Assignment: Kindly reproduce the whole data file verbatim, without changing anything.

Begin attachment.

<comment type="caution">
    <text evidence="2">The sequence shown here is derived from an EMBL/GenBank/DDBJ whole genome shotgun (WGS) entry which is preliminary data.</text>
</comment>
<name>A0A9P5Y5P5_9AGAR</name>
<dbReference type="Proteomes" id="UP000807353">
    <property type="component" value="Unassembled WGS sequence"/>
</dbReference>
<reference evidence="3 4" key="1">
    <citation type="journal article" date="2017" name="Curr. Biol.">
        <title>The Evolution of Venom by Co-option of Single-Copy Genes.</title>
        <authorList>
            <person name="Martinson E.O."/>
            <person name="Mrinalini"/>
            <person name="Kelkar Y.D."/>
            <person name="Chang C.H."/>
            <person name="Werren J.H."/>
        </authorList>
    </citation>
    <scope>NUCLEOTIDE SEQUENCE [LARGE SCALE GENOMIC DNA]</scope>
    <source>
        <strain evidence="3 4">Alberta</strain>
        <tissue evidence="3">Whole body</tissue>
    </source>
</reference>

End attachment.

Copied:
<comment type="caution">
    <text evidence="2">The sequence shown here is derived from an EMBL/GenBank/DDBJ whole genome shotgun (WGS) entry which is preliminary data.</text>
</comment>
<name>A0A9P5Y5P5_9AGAR</name>
<dbReference type="Proteomes" id="UP000807353">
    <property type="component" value="Unassembled WGS sequence"/>
</dbReference>
<reference evidence="3 4" key="1">
    <citation type="journal article" date="2017" name="Curr. Biol.">
        <title>The Evolution of Venom by Co-option of Single-Copy Genes.</title>
        <authorList>
            <person name="Martinson E.O."/>
            <person name="Mrinalini"/>
            <person name="Kelkar Y.D."/>
            <person name="Chang C.H."/>
            <person name="Werren J.H."/>
        </authorList>
    </citation>
    <scope>NUCLEOTIDE SEQUENCE [LARGE SCALE GENOMIC DNA]</scope>
    <source>
        <strain evidence="3 4">Alberta</strain>
        <tissue evidence="3">Whole body</tissue>
    </source>
</reference>